Following the devastating fire that destroyed his first Vancouver book and stationery store on Carrall Street in June 1886, Seth Thorne Tilley built a new store at 11 Cordova Street, at the corner of Carrall. A year later, when the first official train arrived at the Vancouver terminus of the Canadian Pacific Railway, he and other merchants showed off their new brick-and-wood premises in such a display of pageantry that it seemed as though the fire had been just a blip on the way to their present prosperity.
By 1888, Tilley’s store was receiving kudos as “one of the finest book and stationery establishments” in Vancouver:
The premises are large and commodious, and the stock, which is complete in every detail, consists principally of a large assortment of books, stationery of all kinds, pictures, engravings, artotypes, etc., also a full line of artists’ materials and fancy goods of every description. Mr. Tilley is a thorough and most reliable man of business, and is highly esteemed in his community. (1)
But just as suddenly as it had the first time, fire once again wreaked havoc with Tilley’s livelihood. In the early morning of February 9, 1889, flames and smoke were noticed coming from a building on Carrall Street, a few doors down from Cordova. The barber shop of Roy and Phillips was soon up in flames, and the fire service was summoned. The fire engine was immediately taken to the water tank at the corner of Water and Powell, but faulty valves rendered it useless, unable to take on any water.
“Although the firemen were on the spot with alacrity, nothing could be done to save the buildings from the devouring element,” read the newspaper account of the blaze (2), which soon spread to the building known as Campbell’s Corner, and then to Tilley’s shop and G.L. Allan’s boot and shoe store next door.
By this time, the fire engine from the Seymour Street fire hall had arrived, but the fire had now been going for 45 minutes and the heat was described as frightful.
Despite the efforts of the fire crew, the Campbell’s Corner building suddenly “fell down with a crash, amid the crackling of timbers, the shouts of firemen, the smashing of bottles and glass, and the thickest of smoke and stream … A number of men with hose got on the roof of the G.L. Allan brick building and fought the fire there and prevented it extending any further” (3). Tilley’s building, however, while not totally demolished, was “only fit for kindling wood and [would] have to be torn down and removed” (4).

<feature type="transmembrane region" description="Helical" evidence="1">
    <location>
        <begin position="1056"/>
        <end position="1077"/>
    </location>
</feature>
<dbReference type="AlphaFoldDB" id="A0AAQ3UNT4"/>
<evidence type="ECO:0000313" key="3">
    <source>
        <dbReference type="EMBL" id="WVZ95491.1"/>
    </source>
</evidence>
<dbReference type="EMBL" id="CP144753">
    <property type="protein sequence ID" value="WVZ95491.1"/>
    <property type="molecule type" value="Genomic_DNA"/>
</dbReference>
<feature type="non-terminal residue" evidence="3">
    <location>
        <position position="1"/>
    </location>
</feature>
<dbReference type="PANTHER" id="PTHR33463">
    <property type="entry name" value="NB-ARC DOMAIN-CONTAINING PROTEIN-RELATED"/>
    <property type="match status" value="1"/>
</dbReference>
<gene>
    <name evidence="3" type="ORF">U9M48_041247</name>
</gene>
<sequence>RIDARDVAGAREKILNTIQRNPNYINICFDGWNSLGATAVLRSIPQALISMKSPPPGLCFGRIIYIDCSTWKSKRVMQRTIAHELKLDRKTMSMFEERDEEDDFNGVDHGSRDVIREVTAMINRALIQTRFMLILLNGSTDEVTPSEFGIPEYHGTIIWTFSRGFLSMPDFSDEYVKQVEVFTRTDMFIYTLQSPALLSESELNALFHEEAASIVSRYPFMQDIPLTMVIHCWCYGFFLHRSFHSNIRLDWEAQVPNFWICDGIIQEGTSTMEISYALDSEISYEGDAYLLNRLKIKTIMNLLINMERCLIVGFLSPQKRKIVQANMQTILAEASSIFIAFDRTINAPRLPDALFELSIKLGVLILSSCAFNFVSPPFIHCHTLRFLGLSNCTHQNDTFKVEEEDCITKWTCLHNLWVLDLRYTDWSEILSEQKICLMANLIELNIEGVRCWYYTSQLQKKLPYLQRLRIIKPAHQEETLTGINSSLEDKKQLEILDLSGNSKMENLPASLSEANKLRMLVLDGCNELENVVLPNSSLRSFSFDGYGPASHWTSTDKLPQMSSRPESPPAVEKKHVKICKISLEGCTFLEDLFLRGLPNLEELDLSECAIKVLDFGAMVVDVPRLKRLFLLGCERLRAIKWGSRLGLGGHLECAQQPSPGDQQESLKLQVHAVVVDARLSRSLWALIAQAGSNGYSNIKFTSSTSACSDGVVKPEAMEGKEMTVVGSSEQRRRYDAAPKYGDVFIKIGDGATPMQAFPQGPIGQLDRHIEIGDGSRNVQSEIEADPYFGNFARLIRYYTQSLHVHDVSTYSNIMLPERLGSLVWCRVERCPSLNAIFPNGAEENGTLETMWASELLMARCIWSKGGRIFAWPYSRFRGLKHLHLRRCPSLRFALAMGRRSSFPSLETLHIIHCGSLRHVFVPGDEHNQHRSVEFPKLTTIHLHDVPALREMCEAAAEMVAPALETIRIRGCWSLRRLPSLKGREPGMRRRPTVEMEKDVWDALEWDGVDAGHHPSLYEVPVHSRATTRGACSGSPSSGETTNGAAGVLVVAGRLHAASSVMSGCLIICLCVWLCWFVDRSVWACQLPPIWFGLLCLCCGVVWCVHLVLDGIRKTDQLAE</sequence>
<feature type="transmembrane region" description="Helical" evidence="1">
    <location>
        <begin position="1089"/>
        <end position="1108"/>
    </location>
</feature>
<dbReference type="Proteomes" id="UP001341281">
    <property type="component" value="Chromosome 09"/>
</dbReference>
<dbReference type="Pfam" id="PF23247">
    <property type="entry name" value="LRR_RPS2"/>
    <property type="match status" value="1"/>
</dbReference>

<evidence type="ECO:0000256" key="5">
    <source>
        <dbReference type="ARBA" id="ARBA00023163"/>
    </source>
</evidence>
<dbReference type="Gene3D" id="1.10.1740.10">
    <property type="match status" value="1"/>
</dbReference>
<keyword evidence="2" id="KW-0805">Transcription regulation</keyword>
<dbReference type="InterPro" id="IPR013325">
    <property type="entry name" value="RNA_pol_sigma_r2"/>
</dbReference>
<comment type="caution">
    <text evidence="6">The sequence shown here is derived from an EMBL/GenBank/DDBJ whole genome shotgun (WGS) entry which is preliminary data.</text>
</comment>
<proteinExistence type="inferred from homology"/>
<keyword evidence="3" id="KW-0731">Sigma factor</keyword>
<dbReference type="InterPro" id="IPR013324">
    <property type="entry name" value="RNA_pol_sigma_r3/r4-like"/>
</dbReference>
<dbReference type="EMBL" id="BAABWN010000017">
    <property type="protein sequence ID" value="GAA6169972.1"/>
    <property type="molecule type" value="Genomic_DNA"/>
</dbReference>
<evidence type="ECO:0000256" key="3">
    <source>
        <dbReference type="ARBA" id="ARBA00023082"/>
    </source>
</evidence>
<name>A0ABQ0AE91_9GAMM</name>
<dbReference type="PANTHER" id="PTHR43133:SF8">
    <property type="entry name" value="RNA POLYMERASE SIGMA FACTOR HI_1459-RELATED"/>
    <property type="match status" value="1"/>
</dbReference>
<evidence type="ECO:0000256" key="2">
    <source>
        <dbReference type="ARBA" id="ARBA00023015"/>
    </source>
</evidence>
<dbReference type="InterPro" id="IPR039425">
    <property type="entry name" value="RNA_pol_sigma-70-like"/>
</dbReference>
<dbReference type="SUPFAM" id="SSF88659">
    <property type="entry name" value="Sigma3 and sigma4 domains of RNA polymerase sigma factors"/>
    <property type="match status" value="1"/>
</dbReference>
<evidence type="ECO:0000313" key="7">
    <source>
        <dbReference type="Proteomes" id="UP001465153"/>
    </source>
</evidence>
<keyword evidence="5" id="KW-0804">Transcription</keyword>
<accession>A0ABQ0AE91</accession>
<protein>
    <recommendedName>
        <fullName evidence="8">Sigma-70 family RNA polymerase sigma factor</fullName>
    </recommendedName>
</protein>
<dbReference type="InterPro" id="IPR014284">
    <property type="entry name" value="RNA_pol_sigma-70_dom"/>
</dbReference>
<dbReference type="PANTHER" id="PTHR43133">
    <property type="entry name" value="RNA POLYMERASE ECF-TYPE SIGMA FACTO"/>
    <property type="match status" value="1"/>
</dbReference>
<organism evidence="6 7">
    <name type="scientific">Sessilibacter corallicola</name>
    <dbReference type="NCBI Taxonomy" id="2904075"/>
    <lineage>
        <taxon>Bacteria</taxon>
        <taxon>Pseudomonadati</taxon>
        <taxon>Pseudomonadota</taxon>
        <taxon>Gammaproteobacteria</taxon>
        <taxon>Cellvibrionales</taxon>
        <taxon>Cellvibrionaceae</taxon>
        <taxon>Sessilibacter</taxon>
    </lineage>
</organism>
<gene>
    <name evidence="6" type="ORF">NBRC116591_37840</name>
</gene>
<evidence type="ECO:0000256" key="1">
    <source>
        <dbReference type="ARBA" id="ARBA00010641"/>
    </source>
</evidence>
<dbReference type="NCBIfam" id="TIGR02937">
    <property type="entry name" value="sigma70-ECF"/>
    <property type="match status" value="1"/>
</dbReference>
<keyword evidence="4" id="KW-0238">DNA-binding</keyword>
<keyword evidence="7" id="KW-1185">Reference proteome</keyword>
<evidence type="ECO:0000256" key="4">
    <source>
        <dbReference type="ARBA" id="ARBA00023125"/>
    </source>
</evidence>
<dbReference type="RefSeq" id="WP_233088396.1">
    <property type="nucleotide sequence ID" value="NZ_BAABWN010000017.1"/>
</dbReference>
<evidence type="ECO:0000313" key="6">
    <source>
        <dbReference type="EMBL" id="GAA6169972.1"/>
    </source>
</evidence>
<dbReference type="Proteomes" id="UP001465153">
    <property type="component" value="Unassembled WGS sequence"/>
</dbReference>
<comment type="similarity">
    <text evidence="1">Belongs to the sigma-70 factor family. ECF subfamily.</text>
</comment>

It was a hard blow for Tilley. “The well-known and popular stationer,” the Daily World article reported, “is probably the heaviest individual loser, he having just added to his stock, which was valued at about $8,500, and on which he only carried an insurance of $1,000. The telephone company’s service, the central office of which was at the back part of Tilley’s store, is also wrecked and at a standstill” (5).
Mrs. Tilley, who had fainted and been carried out of the building during the early part of the fire, was still “quite prostrated from the shock” of the event several days later and was recovering at St. Luke’s Home, “where every kindness and attention [was] given to her” (6).
But Seth was undefeated. “Phoenix-like,” read the Daily World one week after the fire, Tilley “has again arisen from the flames and ashes, and announces that he is to be found in the Byrnes’ Block, with a full line of goods in stationery and fancy goods” (7).
(1) The New West (Winnipeg: Canadian Historical Publishing, 1888): 181.
(2) “Very Destructive Fire This Morning,” Vancouver Daily World (February 9, 1889): 4.
(6) Vancouver Daily World (February 11, 1889): 4.
(7) Vancouver Daily World (February 16, 1889): 4.